The famous genealogist Bernard Burke’s book “Peerage and Knights” discusses this name. It begins with James Lacy of Garryrichard House, Enniscorthy, county Wexford. He had a son named John Pierce Lacy, who was born in 1839. In 1868, John married Mary Conick, with whom he had seven issue: William Xavier (1870), Sir Pierce Thomas, James Stanislaus (married Amy Walker), Joseph Aloysius (1876), Robert John Martin (1881), Mary Josephine (1936), and Elizabeth (married Daniel Caroll in 1907).
Sir Pierce Thomas Lacy, 1st Baronet of Amtpon in Suffolk, was Justice of the Peace for Suffolk and was High Sheriff in 1927. He was educated at St. George’s College Weybridge and was born in 1872. In 1898, he married Ethel Maud, daughter of James Finucane Draper of St. Heliers, Jersey” and had several issue with her: Lieutenant Maurice John Piece (served in World War II, married Primrose Roberts), Mary, Sybil Clare (died 1899), Cynthia Maud (born 1903, married Montague Waddington Oakes), Angela Florence (born 1905, married Lieutenant Colonel Godfrey Sturdy Incledon-Webber, Eveline Mary Elise (born 1908, married George Frederick Pinney in 1939), and Vivien Margaret (born 1911, married Lieutenant Colonel Nathaniel John Wilson). The Lacy coat of arms is blazoned as follows in heraldry: Gyronny or and gules, on a bend sable, a Lacy know between two martlets of the first. Crest: An eagle rising or, golden with a collar gemel gules, and resting the dexter claw on a Lacy knot sable. They were seated at Ampton Hall, Bury St. Edmunds, Suffolk.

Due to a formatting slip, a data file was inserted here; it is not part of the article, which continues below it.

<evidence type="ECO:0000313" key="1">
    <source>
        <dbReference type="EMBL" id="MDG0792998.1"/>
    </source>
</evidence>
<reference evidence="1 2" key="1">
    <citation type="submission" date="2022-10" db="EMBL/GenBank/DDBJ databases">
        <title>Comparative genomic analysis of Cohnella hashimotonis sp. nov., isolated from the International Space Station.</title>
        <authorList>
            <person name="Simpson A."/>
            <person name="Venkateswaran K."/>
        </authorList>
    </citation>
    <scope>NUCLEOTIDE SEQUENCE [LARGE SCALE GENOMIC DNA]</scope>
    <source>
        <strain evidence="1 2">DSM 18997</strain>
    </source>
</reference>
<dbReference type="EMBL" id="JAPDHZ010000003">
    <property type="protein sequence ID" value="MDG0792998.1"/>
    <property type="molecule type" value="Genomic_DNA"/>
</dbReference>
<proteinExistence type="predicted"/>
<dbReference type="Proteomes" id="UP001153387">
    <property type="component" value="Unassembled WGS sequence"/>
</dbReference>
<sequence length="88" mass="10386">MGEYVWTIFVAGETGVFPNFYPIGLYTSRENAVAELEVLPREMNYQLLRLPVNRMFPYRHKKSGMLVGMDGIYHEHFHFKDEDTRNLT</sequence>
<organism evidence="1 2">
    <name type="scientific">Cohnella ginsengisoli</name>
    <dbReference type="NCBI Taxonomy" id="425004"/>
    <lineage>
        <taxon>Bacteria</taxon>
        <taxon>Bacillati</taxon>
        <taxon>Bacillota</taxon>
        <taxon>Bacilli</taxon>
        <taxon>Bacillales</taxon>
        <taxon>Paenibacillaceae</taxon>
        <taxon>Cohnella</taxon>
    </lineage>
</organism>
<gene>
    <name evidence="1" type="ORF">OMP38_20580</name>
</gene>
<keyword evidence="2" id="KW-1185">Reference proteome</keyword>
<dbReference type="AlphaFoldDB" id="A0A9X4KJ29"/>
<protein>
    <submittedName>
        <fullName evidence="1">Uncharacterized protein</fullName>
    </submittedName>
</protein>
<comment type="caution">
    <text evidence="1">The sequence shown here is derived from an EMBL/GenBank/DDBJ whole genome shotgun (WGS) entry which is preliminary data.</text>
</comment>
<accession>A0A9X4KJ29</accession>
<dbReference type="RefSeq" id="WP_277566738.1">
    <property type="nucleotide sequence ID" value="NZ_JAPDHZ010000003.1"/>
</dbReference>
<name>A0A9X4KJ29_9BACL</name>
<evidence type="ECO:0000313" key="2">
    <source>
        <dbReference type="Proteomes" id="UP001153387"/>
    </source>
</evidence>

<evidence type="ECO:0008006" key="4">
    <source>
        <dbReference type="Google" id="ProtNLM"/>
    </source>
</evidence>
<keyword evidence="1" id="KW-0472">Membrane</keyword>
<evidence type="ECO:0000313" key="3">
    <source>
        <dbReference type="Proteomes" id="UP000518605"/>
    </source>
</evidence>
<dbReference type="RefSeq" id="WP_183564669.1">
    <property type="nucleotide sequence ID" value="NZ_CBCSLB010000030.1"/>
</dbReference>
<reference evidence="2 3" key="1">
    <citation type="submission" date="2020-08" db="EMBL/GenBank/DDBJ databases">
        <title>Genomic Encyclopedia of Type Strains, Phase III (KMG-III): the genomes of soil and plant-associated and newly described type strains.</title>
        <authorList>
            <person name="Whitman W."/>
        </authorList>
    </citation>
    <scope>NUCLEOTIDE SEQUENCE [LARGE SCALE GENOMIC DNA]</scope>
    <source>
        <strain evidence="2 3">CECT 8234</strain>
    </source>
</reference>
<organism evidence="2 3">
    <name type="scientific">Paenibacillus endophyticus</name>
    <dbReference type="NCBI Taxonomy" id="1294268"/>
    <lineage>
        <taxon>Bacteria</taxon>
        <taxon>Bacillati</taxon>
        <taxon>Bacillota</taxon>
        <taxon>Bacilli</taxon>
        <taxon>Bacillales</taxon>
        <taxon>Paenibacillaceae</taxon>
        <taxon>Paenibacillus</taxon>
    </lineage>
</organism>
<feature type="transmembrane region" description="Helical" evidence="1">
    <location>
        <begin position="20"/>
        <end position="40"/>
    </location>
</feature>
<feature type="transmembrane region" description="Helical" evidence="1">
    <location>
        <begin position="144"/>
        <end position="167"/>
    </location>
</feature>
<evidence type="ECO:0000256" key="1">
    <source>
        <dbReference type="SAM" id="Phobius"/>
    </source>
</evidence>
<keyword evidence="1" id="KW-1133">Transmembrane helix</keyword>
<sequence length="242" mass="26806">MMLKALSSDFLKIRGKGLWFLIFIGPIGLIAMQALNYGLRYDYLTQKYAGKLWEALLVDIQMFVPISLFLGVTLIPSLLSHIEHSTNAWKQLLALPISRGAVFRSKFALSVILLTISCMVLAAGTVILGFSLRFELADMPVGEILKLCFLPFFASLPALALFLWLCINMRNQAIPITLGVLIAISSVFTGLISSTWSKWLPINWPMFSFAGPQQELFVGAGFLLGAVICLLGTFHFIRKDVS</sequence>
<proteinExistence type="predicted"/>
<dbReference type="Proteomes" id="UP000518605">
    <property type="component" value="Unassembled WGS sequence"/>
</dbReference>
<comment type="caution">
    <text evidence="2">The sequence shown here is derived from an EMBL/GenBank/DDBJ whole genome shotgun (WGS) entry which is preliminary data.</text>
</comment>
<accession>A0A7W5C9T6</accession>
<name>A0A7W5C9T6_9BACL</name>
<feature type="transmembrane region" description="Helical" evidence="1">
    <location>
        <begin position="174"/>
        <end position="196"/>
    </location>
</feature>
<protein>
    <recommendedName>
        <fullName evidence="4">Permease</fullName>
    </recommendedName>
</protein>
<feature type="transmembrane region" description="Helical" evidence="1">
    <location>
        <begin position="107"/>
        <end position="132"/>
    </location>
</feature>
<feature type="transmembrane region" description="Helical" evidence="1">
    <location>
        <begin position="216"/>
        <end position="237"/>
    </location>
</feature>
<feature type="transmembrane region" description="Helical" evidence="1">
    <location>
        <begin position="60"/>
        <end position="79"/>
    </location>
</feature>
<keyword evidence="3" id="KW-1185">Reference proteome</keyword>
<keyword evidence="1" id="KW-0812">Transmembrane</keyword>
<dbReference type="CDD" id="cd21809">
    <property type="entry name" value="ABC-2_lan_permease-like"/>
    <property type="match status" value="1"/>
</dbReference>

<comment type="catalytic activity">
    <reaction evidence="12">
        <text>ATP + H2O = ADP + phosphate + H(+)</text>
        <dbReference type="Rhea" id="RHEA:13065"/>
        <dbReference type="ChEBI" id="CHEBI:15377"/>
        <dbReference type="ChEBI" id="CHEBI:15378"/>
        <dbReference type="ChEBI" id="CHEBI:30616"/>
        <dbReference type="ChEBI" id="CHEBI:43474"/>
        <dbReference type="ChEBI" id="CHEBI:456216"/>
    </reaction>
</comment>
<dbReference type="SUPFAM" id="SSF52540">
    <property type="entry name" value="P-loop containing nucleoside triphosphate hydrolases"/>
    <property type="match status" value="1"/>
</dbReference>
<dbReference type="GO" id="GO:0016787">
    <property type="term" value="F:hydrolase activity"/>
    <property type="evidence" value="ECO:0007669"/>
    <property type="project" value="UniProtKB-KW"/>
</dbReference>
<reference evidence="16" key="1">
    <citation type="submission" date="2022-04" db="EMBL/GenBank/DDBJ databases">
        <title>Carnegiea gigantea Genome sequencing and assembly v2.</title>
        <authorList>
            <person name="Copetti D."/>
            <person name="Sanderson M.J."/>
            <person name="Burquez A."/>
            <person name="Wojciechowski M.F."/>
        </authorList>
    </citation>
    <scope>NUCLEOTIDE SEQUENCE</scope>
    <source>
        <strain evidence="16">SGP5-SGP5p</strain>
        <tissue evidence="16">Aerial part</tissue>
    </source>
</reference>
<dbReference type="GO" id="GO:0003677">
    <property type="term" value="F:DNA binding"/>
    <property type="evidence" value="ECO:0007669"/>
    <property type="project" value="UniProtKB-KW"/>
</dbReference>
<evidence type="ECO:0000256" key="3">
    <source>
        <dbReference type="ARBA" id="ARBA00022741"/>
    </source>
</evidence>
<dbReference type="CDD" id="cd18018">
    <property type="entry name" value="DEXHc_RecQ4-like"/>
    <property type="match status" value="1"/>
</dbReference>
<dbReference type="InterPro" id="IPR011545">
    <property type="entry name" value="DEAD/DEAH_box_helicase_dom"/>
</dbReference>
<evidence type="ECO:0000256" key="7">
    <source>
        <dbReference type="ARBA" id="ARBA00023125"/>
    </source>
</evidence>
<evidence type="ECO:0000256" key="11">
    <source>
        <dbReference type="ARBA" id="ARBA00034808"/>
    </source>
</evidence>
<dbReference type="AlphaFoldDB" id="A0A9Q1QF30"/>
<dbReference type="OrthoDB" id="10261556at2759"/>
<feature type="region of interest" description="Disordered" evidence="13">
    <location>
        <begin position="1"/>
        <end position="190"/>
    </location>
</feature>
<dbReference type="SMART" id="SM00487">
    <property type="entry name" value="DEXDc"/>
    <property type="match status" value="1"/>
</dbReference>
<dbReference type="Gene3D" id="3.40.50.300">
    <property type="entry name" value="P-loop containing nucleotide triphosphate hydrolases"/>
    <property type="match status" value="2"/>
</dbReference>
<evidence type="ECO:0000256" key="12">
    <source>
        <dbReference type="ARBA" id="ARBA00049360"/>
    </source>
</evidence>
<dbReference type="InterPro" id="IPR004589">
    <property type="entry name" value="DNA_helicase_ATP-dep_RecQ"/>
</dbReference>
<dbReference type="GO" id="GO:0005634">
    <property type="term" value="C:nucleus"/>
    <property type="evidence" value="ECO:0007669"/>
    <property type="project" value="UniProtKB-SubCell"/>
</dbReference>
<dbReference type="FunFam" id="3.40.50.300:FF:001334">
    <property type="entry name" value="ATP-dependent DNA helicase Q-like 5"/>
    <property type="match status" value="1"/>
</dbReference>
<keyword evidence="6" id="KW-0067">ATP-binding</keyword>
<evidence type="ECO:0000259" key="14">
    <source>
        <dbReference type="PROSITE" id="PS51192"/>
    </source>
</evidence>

The first relative of this family documented in history is Herluin II or Herluin d’Ameins who was born in 890 AD. The line descends as follows, with rough dates:
Roger Amiens, born 894 AD in Ponthieu, Somme